Moreover, several tissue-specific regulated genes and/or promoters have been reported in plants. Some reported tissue-specific genes include the genes encoding the seed storage proteins (such as napin, cruciferin, beta-conglycinin, and phaseolin) zein or oil body proteins (such as oleosin), or genes involved in fatty acid biosynthesis (including acyl carrier protein, stearoyl-ACP desaturase, and fatty acid desaturases (fad 2-1)), and other genes expressed during embryo development (such as Bce4, see, for example, EP 255378 and Kridl et al., Seed Science Research, 1:209 (1991)). Examples of tissue-specific promoters, which have been described include the lectin (Vodkin, Prog. Clin. Biol. Res., 138; 87 (1983); Lindstrom et al., Der. Genet., 11:160 (1990)), corn alcohol dehydrogenase 1 (Vogel et al., 1989; Dennis et al., Nucleic Acids Res., 12:3983 (1984)), corn light harvesting complex (Simpson, 1986; Bansal et al., Proc. Natl. Acad. Sci. USA, 89:3654 (1992)), corn heat shock protein (Odell et al., 1985; Rochester et al., 1986), pea small subunit RuBP carboxylase (Poulsen et al., 1986; Cashmore et al., 1983), Ti plasmid mannopine synthase (Langridge et al., 1989), Ti plasmid nopaline synthase (Langridge et al., 1989), petunia chalcone isomerase (vanTunen et al., EMBO J., 7; 1257 (1988)), bean glycine rich protein 1 (Keller et al., Genes Dev., 3:1639 (1989)), truncated CaMV 35S (Odell et al., Nature, 313:810 (1985)), potato patatin (Wenzler et al., Plant Mol. Biol., 13:347 (1989)), root cell (Yamamoto et al., Nucleic Acids Res., 18:7449 (1990)), maize zein (Reina et al., Nucleic Acids Res., 18:6425 (1990); Kriz et al., Mol. Gen. Genet., 207:90 (1987); Wandelt et al., Nucleic Acids Res., 17:2354 (1989); Langridge et al., Cell, 34:1015 (1983); Reina et al., Nucleic Acids Res., 18:7449 (1990)), globulin-1 (Belanger et al., Genetics, 129:863 (1991)), α-tubulin, cab (Sullivan et al., Mol. Gen. Genet., 215:431 (1989)), PEPCase (Hudspeth & Grula, 1989), R gene complex-associated promoters (Chandler et al., Plant Cell, 1:1175 (1989)), and chalcone synthase promoters (Franken et al., EMBO J., 10:2605 (1991)). Particularly useful for seed-specific expression is the pea vicilin promoter (Czako et al., Mol. Gen. Genet., 235:33 (1992). (See also U.S. Pat. No. 5,625,136, herein incorporated by reference.) Other useful promoters for expression in mature leaves are those that are switched on at the onset of senescence, such as the SAG promoter from Arabidopsis (Gan et al., Science, 270:1986 (1995).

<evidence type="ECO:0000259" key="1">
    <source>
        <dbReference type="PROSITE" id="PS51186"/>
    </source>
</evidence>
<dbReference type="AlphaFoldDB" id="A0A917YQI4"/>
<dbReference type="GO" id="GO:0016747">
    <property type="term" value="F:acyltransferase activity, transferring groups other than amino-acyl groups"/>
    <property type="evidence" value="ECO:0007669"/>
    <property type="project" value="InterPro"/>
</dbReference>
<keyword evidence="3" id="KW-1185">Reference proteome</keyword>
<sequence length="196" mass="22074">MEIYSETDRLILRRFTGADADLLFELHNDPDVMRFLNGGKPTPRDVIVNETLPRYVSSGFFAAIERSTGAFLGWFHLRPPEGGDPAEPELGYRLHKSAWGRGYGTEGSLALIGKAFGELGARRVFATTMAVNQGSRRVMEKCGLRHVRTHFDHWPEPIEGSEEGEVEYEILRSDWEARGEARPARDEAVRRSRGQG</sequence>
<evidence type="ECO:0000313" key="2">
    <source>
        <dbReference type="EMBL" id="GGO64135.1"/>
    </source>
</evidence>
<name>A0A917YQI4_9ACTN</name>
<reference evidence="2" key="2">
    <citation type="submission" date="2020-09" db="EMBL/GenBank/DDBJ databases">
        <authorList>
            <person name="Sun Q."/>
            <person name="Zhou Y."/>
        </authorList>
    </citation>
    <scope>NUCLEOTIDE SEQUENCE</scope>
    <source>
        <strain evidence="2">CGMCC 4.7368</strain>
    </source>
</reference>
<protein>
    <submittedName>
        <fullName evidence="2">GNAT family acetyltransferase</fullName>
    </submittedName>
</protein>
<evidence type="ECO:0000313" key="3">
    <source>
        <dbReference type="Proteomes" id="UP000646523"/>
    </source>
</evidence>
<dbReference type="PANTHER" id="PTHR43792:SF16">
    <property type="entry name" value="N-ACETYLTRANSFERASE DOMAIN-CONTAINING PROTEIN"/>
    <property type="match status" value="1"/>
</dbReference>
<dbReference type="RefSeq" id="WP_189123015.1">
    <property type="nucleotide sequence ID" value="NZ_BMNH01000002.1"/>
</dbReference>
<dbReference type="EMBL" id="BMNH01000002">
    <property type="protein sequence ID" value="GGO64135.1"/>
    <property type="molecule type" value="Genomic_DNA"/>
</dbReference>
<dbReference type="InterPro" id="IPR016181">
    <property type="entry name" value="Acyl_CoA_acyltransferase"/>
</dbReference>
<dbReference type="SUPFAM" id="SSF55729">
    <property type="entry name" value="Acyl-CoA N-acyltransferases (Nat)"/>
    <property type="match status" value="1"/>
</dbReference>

A class of fruit-specific promoters expressed at or during anthesis through fruit development, at least until the beginning of ripening, is discussed in U.S. Pat. No. 4,943,674, the disclosure of which is hereby incorporated by reference. cDNA clones that are preferentially expressed in cotton fiber have been isolated (John et al., Proc. Natl. Acad. Sci. USA, 89:5769 (1992). cDNA clones from tomato displaying differential expression during fruit development have been isolated and characterized (Mansson et al., Gen. Genet., 200:356 (1985), Slater et al., Plant Mol. Biol., 5:137 (1985)). The promoter for polygalacturonase gene is active in fruit ripening. The polygalacturonase gene is described in U.S. Pat. No. 4,535,060, U.S. Pat. No. 4,769,061, U.S. Pat. No. 4,801,590, and U.S. Pat. No. 5,107,065, which disclosures are incorporated herein by reference.

Other examples of tissue-specific promoters include those that direct expression in leaf cells following damage to the leaf (for example, from chewing insects), in tubers (for example, patatin gene promoter), and in fiber cells (an example of a developmentally-regulated fiber cell protein is E6 (John et al., Proc. Natl. Acad. Sci. USA, 89:5769 (1992). The E6 gene is most active in fiber, although low levels of transcripts are found in leaf, ovule and flower.

The tissue-specificity of some “tissue-specific” promoters may not be absolute and may be tested by one skilled in the art using the diphtheria toxin sequence. One can also achieve tissue-specific expression with “leaky” expression by a combination of different tissue-specific promoters (Beals et al., Plant Cell, 9:1527 (1997)). Other tissue-specific promoters can be isolated by one skilled in the art (see U.S. Pat. No. 5,589,379).